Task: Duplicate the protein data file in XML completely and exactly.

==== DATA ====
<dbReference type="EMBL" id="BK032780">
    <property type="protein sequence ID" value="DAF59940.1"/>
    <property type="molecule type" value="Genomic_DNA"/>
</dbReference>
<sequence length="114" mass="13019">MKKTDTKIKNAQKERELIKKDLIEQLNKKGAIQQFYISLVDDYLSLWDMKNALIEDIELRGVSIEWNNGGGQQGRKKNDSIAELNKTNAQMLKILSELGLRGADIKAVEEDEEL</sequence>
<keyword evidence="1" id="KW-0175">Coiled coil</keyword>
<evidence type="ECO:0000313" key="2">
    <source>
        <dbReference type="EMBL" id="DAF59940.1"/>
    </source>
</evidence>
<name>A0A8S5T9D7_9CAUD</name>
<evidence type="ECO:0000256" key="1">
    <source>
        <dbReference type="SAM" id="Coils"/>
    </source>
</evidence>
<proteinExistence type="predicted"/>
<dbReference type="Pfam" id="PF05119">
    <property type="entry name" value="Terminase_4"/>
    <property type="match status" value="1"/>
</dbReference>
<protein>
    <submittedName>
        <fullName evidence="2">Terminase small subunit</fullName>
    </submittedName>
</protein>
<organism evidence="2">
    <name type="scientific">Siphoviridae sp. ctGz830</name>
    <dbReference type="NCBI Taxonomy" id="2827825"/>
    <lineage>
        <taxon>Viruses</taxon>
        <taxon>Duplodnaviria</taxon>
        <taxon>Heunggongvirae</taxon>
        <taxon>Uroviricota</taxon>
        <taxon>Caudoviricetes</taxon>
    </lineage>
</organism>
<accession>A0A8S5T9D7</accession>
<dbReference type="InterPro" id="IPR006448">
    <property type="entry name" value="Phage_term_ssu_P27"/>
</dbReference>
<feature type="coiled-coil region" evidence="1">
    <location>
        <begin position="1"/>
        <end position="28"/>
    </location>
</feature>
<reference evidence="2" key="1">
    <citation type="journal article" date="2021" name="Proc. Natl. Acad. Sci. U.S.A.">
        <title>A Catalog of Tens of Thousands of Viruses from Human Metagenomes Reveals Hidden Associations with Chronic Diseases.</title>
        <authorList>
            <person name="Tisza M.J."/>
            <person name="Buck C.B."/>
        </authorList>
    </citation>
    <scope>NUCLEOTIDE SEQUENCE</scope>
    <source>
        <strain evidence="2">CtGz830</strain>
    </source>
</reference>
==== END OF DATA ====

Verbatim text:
<dbReference type="EMBL" id="BK032780">
    <property type="protein sequence ID" value="DAF59940.1"/>
    <property type="molecule type" value="Genomic_DNA"/>
</dbReference>
<sequence length="114" mass="13019">MKKTDTKIKNAQKERELIKKDLIEQLNKKGAIQQFYISLVDDYLSLWDMKNALIEDIELRGVSIEWNNGGGQQGRKKNDSIAELNKTNAQMLKILSELGLRGADIKAVEEDEEL</sequence>
<keyword evidence="1" id="KW-0175">Coiled coil</keyword>
<evidence type="ECO:0000313" key="2">
    <source>
        <dbReference type="EMBL" id="DAF59940.1"/>
    </source>
</evidence>
<name>A0A8S5T9D7_9CAUD</name>
<evidence type="ECO:0000256" key="1">
    <source>
        <dbReference type="SAM" id="Coils"/>
    </source>
</evidence>
<proteinExistence type="predicted"/>
<dbReference type="Pfam" id="PF05119">
    <property type="entry name" value="Terminase_4"/>
    <property type="match status" value="1"/>
</dbReference>
<protein>
    <submittedName>
        <fullName evidence="2">Terminase small subunit</fullName>
    </submittedName>
</protein>
<organism evidence="2">
    <name type="scientific">Siphoviridae sp. ctGz830</name>
    <dbReference type="NCBI Taxonomy" id="2827825"/>
    <lineage>
        <taxon>Viruses</taxon>
        <taxon>Duplodnaviria</taxon>
        <taxon>Heunggongvirae</taxon>
        <taxon>Uroviricota</taxon>
        <taxon>Caudoviricetes</taxon>
    </lineage>
</organism>
<accession>A0A8S5T9D7</accession>
<dbReference type="InterPro" id="IPR006448">
    <property type="entry name" value="Phage_term_ssu_P27"/>
</dbReference>
<feature type="coiled-coil region" evidence="1">
    <location>
        <begin position="1"/>
        <end position="28"/>
    </location>
</feature>
<reference evidence="2" key="1">
    <citation type="journal article" date="2021" name="Proc. Natl. Acad. Sci. U.S.A.">
        <title>A Catalog of Tens of Thousands of Viruses from Human Metagenomes Reveals Hidden Associations with Chronic Diseases.</title>
        <authorList>
            <person name="Tisza M.J."/>
            <person name="Buck C.B."/>
        </authorList>
    </citation>
    <scope>NUCLEOTIDE SEQUENCE</scope>
    <source>
        <strain evidence="2">CtGz830</strain>
    </source>
</reference>